Monday, August 25, 2008


WHAT TANGIER TAUGHT ME ABOUT RAMADAN, sources included in parentheses:

1. Don’t strategically forget it’s Ramadan. (General Words of Wisdom)
2. If you do not wear a djelleba, you are technically not Muslim (most boys from Al Hociema)
3. Put long skirt on over your regular outfit before you reach the door to the mosque (shifa)
4. You don’t have to fast if you are chronically sleepy, but you do have to constantly accuse others of not fasting, to make up for it (multiple sighted sources)
5. When you see a procession of young boys running with bowls through the street, you know it’s time (Grand Socco)
6. Try to remember the difference between gin and water. (General Words of Wisdom)
7. Bringing fruit to a Moroccan family who has invited you for iftur is ridiculous and they will mock you (shifa)
8. Don’t break your fast with kif. always eat a smidgen of a date first (Grand Socco)
9. Always remember to hang mildly translucent bedsheets over your wine rack. Sometimes you can cut eyeholes in these for a spooky effect (Casa Pepe)
10. Despite popular belief, glue sniffing is allowed during daylight hours (Rue Imam Laiti Glue Sniffer)
11. Despite popular belief, punching other people in the face is also allowed during daylight hours. But sex is not. Even just regularly. Unless maybe it's a really dark room. Or the Hotel Flandria (not shifa).


Friday, August 22, 2008


Now that my two years of moroccan-husband-searching are finally up (out of necessity, not success), I finally discovered the cruel secret they were keeping from me, betrayed in the end by Shayla, my friendly Arabic Podcast host. An early September "Festival of Brides" in Imilchil, south of Casa, involving mass-husband choosing by the girls that had come of age in the year preceding. When I googled it I found a photo of a group of men all peering over each other, presumably at the women, like boys at a high school snow-ball. Only some of them were toothless. I keep wishing I was there.

Shayla's incessant talk of Moroccan culture is not helping the situation either. Her subtly firm grasp of English idiomatic parlance does not convince me that she is also doomed to a life away from $.50 bowls of baysar and loosies for a dirham. I suspect she records from a flourescently lit internet cafe in Casablanca. Oh Shayla. If only you weren't my teacher.

Sometimes I talk nervously to myself out loud in coffeeshops in Arabic to warm up my vocal chords before I delve into learning and creeping out my neighbors on the sinky couch cushions totally non-condusive to serious academic work. I recently realized the first thing that comes out of my mouth without thinking is "N3am, walikin m3andish asdiqa' hanaya." It's sort of sad and makes me wonder why I miss Tangier, but then I convince myself I learned it from Maha. Hiya f3eallan wahida.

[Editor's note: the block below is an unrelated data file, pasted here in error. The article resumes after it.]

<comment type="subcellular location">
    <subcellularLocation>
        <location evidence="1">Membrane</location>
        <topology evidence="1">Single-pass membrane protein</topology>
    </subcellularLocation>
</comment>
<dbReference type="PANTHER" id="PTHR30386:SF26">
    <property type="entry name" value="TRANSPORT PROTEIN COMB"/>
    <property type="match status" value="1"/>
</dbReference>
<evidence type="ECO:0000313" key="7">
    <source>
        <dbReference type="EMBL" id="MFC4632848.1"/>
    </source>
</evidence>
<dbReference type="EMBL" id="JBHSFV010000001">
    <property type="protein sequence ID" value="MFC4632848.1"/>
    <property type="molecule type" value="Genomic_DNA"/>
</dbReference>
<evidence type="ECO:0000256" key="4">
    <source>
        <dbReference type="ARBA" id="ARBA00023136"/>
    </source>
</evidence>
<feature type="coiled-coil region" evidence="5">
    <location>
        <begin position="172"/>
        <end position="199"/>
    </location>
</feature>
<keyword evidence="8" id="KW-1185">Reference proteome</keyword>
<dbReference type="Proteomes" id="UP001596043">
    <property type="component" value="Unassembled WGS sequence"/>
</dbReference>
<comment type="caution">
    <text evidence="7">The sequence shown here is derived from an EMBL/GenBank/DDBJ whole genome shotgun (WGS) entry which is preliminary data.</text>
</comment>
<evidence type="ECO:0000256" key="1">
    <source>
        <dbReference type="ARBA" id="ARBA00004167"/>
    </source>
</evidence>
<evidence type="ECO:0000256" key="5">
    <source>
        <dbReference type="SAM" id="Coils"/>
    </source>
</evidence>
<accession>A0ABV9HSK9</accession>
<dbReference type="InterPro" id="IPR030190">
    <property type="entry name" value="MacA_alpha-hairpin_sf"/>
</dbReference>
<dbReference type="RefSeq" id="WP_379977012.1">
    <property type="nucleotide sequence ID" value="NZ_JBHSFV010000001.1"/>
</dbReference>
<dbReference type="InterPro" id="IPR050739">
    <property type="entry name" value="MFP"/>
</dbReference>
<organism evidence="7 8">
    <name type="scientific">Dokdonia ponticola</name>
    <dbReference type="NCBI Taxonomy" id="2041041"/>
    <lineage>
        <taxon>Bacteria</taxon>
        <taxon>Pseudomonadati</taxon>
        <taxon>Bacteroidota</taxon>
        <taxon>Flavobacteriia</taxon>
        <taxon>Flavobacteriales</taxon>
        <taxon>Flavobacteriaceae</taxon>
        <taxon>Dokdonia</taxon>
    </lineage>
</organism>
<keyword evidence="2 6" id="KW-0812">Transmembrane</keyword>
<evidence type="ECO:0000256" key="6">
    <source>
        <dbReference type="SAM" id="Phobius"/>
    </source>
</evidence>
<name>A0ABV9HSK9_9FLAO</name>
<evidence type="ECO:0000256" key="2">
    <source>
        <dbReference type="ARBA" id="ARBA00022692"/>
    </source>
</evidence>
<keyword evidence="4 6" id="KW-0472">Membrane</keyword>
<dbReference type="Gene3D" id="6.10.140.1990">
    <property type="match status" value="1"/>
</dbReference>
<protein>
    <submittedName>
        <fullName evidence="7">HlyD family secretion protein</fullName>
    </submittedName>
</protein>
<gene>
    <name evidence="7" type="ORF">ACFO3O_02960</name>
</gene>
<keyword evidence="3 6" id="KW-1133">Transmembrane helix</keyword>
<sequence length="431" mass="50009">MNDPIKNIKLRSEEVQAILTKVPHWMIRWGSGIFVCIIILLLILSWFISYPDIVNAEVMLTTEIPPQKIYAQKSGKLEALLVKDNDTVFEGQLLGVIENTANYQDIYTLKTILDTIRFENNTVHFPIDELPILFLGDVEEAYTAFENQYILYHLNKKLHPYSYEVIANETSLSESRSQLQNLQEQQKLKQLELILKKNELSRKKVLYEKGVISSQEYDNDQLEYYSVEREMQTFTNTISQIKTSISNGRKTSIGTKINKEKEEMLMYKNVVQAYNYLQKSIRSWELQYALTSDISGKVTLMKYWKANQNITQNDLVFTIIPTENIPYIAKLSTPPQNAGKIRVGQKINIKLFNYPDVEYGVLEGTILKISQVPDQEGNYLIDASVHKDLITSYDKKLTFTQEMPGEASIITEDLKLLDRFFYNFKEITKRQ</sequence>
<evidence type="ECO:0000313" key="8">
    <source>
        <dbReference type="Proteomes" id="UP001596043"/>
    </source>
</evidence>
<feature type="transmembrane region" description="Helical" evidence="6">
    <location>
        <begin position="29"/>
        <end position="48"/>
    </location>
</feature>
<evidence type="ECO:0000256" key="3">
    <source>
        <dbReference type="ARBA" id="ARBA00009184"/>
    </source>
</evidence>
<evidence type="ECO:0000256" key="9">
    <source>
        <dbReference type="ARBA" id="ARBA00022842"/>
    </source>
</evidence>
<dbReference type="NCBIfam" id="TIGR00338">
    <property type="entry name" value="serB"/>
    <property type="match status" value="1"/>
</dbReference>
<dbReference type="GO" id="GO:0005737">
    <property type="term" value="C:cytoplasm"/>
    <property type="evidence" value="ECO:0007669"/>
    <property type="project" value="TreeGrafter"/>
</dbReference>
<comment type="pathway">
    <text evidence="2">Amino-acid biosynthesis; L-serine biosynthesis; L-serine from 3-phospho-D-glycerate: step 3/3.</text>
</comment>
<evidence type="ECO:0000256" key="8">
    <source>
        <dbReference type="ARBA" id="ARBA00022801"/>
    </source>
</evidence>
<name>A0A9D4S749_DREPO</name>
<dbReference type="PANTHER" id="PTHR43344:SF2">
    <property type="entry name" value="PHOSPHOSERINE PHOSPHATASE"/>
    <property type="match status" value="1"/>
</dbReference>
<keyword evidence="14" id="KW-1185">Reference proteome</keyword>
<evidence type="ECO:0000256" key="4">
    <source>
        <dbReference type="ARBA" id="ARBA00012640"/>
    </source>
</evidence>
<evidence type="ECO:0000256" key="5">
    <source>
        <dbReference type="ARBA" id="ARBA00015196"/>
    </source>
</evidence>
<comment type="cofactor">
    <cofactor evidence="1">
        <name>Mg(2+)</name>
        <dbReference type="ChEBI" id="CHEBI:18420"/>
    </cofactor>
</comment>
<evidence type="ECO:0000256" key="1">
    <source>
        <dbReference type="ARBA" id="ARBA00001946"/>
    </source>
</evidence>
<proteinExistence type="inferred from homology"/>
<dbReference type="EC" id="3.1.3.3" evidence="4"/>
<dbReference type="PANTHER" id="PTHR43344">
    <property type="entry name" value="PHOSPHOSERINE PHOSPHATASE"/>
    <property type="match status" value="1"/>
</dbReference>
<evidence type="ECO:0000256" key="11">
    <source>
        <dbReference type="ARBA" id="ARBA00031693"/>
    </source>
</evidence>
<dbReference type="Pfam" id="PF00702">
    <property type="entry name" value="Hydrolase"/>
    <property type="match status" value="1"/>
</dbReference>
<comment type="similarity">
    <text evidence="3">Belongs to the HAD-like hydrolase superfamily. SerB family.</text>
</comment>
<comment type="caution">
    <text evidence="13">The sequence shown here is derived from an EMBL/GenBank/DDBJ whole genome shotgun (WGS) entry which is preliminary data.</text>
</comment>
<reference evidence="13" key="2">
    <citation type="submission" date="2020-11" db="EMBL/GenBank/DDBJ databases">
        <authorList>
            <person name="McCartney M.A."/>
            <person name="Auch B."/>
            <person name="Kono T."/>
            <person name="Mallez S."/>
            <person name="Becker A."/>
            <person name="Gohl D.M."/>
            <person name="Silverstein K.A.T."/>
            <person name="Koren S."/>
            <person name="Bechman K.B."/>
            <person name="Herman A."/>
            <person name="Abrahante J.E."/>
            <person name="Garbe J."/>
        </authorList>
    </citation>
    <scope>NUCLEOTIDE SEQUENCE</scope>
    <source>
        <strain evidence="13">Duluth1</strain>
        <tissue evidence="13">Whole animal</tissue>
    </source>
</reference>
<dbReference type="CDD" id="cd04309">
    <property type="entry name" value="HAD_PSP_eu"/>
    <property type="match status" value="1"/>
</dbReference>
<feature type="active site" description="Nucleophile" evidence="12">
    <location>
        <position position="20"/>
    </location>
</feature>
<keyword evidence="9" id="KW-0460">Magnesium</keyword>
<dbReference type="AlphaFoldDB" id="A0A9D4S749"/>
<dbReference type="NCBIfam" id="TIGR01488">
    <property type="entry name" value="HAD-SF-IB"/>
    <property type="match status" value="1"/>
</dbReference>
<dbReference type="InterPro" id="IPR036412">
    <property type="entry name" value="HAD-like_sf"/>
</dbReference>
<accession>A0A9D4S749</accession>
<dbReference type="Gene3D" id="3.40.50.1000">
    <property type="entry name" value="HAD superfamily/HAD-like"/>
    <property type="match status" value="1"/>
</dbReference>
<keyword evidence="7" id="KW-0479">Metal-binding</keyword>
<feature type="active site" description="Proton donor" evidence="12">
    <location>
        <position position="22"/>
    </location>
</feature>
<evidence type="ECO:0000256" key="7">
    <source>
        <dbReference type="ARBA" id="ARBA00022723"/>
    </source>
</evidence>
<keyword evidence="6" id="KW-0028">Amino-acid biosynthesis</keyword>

Wednesday, August 6, 2008

Old Times

I’ve been trying to keep up my Tangier lifestyle while spending my days dragging 30 lb groceries through the streets of Brooklyn because I can’t figure out the subway and when I do it is undergoing maintenance.

I visited Atlantic Ave. first chance I got, hoping to be swaddled by a warm blanket of Arab sights and sounds. There were more hipsters than hijabis and hardly anything halal. I managed to peek my head into a Yemeni restaurant full of only men, and was comforted by the awkward and misplaced-ness of my presence under the fluorescent lights. I will go there later with a notebook and it will be just like old times.

I found a few butchers that will come in handy for next month’s Ramadan, one Pakistani, one Lebanese, and one Egyptian. I decided to make it a competition of signage, and since the Pakistani had his price list titled “HALAL MEAT” all in that ghoulish font typically used only on Halloween (with the blood dripping down the letters), he definitely wins.

I tried to befriend the Lebanese Goods cashier in my old way, explaining that the name on my “SHIFA HONEY HEALING HONEY IT WILL AMAZE YOU” honey bottle, was in fact my own name! He ignored me. I guess it only works in Arabic. And not in America. I’m starting to feel that way about my personality in general.

At the end of the street is a perpendicular highway and beyond that highway is the river. I could see boats on it and as the sun set the whole street was orange. It made me want to buy school supplies. Instead I hung my head low and began the hour-long walk back home, when out of nowhere the Adan (call to prayer) started to blast from the loud speakers of Al-Farooq Mosque and out onto the streets of Cobble Hill for everyone to hear. I didn’t even think that was legal. But there it was. And all the shops closed, and re-opened fifteen minutes later. And I was late for prayer.